Trimming of damaged 3' overhangs of DNA double-strand breaks by the Metnase and Artemis endonucleases

Susovan Mohapatra, Steven M. Yannone, Suk Hee Lee, Robert A. Hromas, Konstantin Akopiants, Vijay Menon, Dale A. Ramsden, Lawrence F. Povirk

Research output: Contribution to journalArticlepeer-review

17 Scopus citations


Both Metnase and Artemis possess endonuclease activities that trim 3' overhangs of duplex DNA. To assess the potential of these enzymes for facilitating resolution of damaged ends during double-strand break rejoining, substrates bearing a variety of normal and structurally modified 3' overhangs were constructed, and treated either with Metnase or with Artemis plus DNA-dependent protein kinase (DNA-PK). Unlike Artemis, which trims long overhangs to 4-5 bases, cleavage by Metnase was more evenly distributed over the length of the overhang, but with significant sequence dependence. In many substrates, Metnase also induced marked cleavage in the double-stranded region within a few bases of the overhang. Like Artemis, Metnase efficiently trimmed overhangs terminated in 3'-phosphoglycolates (PGs), and in some cases the presence of 3'-PG stimulated cleavage and altered its specificity. The nonplanar base thymine glycol in a 3' overhang severely inhibited cleavage by Metnase in the vicinity of the modified base, while Artemis was less affected. Nevertheless, thymine glycol moieties could be removed by Metnase- or Artemis-mediated cleavage at sites farther from the terminus than the lesion itself. In in vitro end-joining systems based on human cell extracts, addition of Artemis, but not Metnase, effected robust trimming of an unligatable 3'-PG overhang, resulting in a dramatic stimulation of ligase IV- and XLF-dependent end joining. Thus, while both Metnase and Artemis are biochemically capable of resolving a variety of damaged DNA ends for the repair of complex double-strand breaks, Artemis appears to act more efficiently in the context of other nonhomologous end joining proteins.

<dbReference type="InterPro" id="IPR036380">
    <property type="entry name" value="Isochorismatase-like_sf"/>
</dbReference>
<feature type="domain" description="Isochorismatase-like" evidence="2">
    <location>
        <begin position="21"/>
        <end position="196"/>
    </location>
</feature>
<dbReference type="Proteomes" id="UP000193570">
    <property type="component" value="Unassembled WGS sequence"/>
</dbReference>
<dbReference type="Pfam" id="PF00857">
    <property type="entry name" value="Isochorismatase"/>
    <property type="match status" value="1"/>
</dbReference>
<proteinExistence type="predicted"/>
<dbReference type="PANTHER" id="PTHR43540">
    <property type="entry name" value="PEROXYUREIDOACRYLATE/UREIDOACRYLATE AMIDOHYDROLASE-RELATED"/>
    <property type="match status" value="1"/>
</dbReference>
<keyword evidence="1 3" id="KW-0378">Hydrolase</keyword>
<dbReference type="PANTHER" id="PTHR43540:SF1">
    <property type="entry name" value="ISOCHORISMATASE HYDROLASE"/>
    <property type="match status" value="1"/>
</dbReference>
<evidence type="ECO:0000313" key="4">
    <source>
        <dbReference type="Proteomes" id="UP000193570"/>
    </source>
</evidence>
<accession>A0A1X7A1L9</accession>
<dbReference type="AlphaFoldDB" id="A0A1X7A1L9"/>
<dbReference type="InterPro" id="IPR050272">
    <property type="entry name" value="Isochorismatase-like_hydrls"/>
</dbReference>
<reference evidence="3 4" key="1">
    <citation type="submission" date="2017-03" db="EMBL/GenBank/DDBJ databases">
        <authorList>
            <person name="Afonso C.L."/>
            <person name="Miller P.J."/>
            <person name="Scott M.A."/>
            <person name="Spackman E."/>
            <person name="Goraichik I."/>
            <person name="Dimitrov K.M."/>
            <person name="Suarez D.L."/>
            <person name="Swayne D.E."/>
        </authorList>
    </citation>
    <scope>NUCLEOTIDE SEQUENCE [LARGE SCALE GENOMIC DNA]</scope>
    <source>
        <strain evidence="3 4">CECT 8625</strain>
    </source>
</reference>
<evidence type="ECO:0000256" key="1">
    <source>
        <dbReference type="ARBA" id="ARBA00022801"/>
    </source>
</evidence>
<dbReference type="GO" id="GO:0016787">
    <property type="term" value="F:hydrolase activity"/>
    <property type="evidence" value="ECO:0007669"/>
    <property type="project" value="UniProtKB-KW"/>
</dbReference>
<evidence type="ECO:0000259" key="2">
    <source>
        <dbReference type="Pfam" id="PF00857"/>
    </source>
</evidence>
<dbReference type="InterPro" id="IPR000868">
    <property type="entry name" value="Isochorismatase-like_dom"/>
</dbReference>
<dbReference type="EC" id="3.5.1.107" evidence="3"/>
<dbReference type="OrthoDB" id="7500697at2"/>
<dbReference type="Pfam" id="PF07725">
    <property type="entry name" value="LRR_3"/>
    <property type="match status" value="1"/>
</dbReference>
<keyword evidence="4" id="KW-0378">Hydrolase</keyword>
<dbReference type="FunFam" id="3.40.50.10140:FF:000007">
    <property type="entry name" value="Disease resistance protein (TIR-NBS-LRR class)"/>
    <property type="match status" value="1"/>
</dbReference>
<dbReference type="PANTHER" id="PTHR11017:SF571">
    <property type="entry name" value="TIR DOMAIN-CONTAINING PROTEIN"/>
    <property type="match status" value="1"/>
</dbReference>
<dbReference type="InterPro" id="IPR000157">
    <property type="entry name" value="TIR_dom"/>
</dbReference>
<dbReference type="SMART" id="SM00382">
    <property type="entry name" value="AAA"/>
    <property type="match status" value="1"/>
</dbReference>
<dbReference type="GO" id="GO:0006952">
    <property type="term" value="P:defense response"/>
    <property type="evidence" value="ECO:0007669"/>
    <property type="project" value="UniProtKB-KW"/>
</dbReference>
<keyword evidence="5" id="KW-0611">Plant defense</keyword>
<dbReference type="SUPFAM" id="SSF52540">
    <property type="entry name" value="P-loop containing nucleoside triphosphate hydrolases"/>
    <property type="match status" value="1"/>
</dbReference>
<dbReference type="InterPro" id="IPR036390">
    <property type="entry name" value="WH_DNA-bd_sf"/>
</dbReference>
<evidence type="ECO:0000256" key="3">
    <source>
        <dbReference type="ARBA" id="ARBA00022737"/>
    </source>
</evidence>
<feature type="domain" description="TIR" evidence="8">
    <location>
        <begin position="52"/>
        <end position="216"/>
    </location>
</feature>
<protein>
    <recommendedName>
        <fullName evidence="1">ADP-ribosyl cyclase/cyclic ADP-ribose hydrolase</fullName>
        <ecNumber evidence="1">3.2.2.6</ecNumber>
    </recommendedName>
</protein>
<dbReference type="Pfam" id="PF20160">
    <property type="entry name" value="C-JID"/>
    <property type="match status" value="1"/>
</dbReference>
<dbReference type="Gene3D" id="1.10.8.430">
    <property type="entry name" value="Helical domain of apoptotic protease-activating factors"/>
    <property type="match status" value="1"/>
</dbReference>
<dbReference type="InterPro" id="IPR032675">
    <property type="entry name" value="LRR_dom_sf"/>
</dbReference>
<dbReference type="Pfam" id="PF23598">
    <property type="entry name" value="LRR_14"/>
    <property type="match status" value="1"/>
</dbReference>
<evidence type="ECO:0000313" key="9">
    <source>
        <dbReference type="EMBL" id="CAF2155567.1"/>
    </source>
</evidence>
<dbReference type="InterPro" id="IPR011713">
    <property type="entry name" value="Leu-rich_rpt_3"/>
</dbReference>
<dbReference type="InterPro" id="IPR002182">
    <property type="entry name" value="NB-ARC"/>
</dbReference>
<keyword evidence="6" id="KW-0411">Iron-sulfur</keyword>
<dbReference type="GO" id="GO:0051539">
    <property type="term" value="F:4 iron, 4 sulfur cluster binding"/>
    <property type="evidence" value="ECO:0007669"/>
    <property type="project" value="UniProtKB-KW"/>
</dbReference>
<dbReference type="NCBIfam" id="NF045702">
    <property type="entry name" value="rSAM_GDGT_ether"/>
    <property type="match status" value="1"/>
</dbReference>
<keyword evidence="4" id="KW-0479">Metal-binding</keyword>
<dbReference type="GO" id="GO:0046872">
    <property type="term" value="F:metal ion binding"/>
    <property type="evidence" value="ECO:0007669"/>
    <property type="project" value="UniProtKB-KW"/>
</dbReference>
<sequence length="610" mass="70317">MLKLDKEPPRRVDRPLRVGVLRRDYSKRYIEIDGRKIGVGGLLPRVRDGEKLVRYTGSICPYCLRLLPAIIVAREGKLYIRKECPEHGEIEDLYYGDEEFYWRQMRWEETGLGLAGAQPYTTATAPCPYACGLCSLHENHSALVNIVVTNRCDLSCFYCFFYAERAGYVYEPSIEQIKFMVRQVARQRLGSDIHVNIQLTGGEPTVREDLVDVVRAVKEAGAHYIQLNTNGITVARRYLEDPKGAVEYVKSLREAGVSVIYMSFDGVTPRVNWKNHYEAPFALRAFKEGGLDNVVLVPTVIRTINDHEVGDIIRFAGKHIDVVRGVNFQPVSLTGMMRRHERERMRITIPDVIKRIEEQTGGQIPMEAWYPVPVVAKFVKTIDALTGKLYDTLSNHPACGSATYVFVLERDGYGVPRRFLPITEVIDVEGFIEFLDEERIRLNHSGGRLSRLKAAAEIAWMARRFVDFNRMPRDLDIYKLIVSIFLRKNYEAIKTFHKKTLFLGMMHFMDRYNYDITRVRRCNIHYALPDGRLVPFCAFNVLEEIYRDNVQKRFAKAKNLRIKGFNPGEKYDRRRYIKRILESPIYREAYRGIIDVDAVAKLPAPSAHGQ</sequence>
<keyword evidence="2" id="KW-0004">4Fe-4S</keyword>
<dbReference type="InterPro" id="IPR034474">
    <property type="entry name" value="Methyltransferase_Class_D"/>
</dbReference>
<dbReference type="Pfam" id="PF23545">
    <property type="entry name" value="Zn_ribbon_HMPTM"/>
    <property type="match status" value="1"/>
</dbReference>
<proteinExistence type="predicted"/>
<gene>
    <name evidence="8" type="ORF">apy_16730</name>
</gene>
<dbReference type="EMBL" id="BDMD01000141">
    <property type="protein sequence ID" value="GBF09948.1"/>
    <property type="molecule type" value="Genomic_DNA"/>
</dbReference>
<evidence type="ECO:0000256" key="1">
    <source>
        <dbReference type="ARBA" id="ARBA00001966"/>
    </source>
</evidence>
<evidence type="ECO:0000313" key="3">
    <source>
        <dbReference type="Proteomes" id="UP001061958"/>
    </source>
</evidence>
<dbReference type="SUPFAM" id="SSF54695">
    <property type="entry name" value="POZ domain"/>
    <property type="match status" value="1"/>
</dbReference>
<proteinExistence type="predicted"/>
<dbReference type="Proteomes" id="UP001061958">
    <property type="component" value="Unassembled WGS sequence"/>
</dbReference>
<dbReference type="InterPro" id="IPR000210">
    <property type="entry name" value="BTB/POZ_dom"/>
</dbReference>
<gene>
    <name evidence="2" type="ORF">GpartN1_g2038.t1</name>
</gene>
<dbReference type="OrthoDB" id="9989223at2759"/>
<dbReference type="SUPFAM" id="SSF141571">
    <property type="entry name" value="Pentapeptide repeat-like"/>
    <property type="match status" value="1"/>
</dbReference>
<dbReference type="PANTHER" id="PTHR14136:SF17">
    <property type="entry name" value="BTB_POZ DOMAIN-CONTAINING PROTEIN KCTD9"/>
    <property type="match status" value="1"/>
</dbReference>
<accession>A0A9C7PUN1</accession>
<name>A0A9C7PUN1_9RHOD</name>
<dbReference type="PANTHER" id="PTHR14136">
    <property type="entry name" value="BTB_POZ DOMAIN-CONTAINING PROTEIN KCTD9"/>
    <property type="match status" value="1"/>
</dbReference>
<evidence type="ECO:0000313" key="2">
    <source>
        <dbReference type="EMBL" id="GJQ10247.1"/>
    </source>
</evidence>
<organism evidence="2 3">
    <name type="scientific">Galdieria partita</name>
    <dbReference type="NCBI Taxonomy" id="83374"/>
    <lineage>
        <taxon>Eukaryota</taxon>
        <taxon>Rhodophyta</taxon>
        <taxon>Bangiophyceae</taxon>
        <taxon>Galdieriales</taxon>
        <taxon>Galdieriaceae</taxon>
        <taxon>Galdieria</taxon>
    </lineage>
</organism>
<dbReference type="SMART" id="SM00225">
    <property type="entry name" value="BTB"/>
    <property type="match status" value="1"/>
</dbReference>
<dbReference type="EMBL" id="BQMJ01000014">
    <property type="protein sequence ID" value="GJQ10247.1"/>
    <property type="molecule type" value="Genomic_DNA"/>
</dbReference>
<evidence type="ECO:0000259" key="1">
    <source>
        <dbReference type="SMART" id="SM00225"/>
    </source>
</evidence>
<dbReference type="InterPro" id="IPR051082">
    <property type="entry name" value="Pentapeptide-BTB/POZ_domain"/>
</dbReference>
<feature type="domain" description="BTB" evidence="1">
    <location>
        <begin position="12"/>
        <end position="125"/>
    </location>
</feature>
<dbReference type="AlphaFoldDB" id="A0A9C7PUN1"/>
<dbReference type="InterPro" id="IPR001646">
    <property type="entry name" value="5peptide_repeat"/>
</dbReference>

Original languageEnglish (US)
Pages (from-to)422-432
Number of pages11
JournalDNA Repair
Issue number6
StatePublished - Jun 1 2013
Externally publishedYes


  • Clustered DNA damage
  • Free radicals
  • Nonhomologous end joining
  • Oxidative damage

ASJC Scopus subject areas

  • Biochemistry
  • Molecular Biology
  • Cell Biology


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